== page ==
Westures is intended to be an effective multitouch JavaScript gesture detection library that supports simultaneous gestures on a single element. Whether it achieves that goal at this point is... yet to be determined. It is also intended to be customizable, and offers the core engine as a separate module from the gesture implementations themselves, to make writing your own gestures easier.

Monthly Downloads: 0
Programming language: JavaScript
License: GNU General Public License v3.0 or later
Tags: Gesture     Mouse     JavaScript     Browser     Touch     Multitouch     Pointer    
Latest version: v1.0.0

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Maintainability devDependencies Status

Westures is a robust multitouch gesture engine for JavaScript. Each gesture is capable of working seamlessly as touch points are added and removed, with no limit on the number of touch points, and with each touch point contributing to the gesture.

Visit this page for an example of the system in action: Westures Example.

The library achieves its goals without using any dependencies except for its own core, yet maintains usability across the main modern browsers. Transpilation may be necessary for this last point to be achieved, as the library is written using many of the newer features of the JavaScript language. A transpiled bundle is provided, but the browser target list is arbitrary and likely includes some bloat. In most cases you will be better off performing bundling, transpilation, and minification yourself.

This module includes westures-core as well as a base set of gestures.

Westures is a fork of ZingTouch.

Quick Example

// Import the module.
const wes = require('westures');

// Declare a region. The default is the window object, but other elements like
// the document body work too.
const region = new wes.Region();

// Combine an element and a handler into a Gesture.
const pan = new wes.Pan(document.querySelector('#pannable'), (data) => {
  console.log(data.translation.x, data.translation.y);

// And add the gesture to the region.

Table of Contents


There are nine gestures defined in this module:

Name # of Inputs Emit Phase Recognized Input Behaviour
Pan 1+ Move Sliding around the screen
Pinch 2+ Move Moving together or apart
Press 1+ Move Held down without moving
Pull 1+ Move Moving away from or toward a fixed point
Rotate 2+ Move Rotating around each other
Swipe 1+ End Moving quickly then released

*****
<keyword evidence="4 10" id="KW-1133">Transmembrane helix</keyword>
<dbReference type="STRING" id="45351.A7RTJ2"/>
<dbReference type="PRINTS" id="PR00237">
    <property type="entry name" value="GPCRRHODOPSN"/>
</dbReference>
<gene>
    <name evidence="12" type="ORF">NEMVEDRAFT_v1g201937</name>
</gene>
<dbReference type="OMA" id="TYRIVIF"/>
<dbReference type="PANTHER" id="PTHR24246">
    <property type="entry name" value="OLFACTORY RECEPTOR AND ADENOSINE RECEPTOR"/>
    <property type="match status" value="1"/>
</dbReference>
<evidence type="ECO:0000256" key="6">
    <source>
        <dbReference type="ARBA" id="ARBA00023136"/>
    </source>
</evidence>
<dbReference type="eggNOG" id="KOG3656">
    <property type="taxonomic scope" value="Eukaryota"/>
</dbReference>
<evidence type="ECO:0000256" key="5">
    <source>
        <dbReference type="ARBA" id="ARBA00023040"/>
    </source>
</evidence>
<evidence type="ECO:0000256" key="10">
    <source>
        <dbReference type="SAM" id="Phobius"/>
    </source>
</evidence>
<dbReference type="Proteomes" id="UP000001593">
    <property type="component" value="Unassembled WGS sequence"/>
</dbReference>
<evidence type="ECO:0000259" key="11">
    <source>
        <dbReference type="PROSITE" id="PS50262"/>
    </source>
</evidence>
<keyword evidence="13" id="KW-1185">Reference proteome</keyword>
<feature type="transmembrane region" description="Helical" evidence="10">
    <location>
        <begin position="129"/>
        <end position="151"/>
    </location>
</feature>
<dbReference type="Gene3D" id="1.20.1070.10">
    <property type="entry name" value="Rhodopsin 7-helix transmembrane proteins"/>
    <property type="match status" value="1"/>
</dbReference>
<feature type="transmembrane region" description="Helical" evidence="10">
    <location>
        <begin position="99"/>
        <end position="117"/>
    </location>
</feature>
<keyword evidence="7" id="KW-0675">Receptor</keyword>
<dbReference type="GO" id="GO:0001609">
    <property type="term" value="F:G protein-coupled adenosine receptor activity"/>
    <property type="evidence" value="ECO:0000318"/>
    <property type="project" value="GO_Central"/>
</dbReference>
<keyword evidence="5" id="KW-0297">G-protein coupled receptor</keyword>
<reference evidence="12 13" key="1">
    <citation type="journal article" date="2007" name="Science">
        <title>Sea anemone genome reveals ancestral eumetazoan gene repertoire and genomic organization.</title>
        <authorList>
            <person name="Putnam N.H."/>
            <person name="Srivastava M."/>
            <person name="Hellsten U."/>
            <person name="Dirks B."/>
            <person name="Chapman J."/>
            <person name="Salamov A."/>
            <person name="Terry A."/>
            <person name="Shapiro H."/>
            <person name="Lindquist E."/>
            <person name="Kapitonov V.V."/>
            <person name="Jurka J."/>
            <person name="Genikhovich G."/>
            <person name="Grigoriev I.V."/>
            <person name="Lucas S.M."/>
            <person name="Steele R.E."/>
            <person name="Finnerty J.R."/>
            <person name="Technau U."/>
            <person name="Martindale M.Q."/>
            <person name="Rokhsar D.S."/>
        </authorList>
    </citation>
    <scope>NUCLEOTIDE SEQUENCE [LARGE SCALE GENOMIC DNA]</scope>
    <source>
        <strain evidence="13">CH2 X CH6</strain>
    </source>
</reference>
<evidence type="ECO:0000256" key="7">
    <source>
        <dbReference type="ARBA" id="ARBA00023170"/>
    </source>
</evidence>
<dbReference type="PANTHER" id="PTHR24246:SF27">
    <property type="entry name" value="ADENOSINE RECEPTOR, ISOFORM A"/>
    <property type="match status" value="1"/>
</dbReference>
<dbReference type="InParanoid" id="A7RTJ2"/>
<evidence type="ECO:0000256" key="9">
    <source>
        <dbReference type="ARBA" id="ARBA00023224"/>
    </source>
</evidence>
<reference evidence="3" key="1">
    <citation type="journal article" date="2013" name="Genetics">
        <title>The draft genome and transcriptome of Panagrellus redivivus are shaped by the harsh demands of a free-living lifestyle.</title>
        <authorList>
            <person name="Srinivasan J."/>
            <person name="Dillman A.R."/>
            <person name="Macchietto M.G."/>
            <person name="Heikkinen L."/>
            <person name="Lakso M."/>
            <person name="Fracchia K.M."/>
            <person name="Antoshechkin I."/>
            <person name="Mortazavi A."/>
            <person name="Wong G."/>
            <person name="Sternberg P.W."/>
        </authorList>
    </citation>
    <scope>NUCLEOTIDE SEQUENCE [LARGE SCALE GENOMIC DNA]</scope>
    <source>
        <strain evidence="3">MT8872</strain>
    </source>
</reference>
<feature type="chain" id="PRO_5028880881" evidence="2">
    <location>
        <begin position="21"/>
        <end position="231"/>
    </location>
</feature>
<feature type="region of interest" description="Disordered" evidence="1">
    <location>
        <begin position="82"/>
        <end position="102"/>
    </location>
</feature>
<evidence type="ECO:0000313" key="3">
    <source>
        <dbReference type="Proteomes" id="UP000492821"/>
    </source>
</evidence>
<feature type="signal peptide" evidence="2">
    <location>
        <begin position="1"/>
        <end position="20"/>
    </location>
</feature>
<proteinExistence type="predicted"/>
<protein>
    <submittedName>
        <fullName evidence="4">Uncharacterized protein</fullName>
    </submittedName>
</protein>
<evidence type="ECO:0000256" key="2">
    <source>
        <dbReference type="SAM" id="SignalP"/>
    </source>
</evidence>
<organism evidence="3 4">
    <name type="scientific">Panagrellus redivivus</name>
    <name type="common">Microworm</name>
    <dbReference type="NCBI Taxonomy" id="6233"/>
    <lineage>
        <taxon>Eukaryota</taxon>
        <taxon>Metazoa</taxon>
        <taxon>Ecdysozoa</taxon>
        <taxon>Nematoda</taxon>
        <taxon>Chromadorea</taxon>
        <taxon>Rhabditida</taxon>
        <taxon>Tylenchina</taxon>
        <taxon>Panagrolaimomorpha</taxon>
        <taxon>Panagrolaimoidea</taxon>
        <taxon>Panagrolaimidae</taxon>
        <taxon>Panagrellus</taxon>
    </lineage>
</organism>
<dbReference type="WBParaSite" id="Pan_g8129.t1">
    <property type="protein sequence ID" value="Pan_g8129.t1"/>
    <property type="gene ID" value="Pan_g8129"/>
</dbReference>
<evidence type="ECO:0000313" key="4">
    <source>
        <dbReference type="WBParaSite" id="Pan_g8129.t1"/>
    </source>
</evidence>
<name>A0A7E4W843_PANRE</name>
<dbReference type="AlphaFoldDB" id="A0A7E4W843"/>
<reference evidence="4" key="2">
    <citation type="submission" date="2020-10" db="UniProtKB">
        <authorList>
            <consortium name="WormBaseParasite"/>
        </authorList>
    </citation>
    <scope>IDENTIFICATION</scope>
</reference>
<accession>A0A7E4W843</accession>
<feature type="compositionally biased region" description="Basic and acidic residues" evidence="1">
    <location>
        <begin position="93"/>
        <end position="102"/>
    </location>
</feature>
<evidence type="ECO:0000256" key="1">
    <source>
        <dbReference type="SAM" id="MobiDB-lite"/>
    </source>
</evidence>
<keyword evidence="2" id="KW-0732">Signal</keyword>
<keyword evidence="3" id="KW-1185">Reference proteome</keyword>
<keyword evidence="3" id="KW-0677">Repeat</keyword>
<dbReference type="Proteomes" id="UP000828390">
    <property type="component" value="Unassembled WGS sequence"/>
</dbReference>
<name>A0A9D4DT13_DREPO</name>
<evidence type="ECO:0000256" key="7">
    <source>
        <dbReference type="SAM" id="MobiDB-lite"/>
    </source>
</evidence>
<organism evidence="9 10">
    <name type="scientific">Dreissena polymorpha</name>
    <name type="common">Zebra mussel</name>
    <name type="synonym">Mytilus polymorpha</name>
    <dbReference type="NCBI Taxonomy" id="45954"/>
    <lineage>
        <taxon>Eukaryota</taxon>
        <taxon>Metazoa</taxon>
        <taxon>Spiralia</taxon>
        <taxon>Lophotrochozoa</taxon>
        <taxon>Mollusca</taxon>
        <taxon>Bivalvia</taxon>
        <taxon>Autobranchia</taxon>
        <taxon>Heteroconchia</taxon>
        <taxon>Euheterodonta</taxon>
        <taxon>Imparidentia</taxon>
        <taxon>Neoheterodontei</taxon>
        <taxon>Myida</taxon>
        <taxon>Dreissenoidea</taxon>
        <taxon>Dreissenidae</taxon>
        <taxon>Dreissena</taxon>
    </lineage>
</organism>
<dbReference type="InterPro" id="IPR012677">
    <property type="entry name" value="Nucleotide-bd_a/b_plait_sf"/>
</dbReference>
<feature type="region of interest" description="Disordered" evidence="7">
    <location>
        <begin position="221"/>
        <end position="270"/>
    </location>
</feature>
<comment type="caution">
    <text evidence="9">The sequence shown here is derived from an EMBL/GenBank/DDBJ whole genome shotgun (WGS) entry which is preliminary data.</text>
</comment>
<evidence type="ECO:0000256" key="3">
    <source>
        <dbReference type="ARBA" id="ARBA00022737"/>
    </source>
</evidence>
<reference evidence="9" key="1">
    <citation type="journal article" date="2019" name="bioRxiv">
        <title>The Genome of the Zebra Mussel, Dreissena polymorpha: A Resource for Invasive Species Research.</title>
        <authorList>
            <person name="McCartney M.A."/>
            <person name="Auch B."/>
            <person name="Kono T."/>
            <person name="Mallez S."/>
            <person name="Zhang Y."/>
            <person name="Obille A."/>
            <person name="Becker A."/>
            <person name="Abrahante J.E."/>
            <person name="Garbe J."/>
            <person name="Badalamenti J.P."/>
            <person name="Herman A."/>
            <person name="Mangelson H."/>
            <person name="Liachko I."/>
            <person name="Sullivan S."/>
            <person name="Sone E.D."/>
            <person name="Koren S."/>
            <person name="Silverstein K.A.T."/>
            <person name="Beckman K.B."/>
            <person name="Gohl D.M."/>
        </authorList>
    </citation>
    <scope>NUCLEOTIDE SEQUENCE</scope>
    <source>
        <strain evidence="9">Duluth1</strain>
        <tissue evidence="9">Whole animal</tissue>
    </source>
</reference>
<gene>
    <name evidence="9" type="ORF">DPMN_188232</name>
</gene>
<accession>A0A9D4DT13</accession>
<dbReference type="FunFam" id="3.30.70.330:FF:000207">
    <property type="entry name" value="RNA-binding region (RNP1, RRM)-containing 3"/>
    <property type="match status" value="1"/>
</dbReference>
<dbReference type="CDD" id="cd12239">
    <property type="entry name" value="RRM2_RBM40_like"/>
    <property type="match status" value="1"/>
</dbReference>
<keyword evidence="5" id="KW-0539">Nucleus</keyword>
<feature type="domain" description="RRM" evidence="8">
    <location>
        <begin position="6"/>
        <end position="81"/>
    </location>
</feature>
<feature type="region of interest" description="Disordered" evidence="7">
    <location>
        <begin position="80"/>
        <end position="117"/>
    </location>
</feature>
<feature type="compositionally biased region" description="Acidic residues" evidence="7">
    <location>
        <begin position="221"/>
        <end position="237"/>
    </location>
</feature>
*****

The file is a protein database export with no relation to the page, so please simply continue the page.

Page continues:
Swivel 1+ Move Rotating around a fixed pivot point
Tap 1+ End Quickly pressing and releasing
Track 1+ All Track locations of all active pointers

See the documentation for more information about each gesture.

Note that all x,y positions are obtained from the corresponding clientX and clientY properties of the input event.

Basic Usage

Importing the module

const wes = require('westures');

Declaring a Region

First, decide what region should listen for events. This could be the interactable element itself, or a larger region (possibly containing many interactable elements). Behaviour may differ slightly based on the approach you take, as a Region will perform locking operations on its interactable elements and their bound gestures so as to limit interference between elements during gestures, and no such locking occurs between Regions.

If you have lots of interactable elements on your page, you may find it convenient to use smaller elements as regions. Test it out in case, and see what works better for you.

By default, the window object is used.

const region = new wes.Region();

Instantiating a Gesture

When you instantiate a gesture, you need to provide a handler as well as an Element. The gesture will only be recognized when the first pointer to interact with the region was inside the given Element. Therefore unless you want to try something fancy the gesture element should probably be contained inside the region element. It could even be the region element.

Now for an example. Suppose you have a div (id 'pannable', although this is irrelevant from Westures' perspective) within which you want to detect a Pan gesture. First we need to find the element.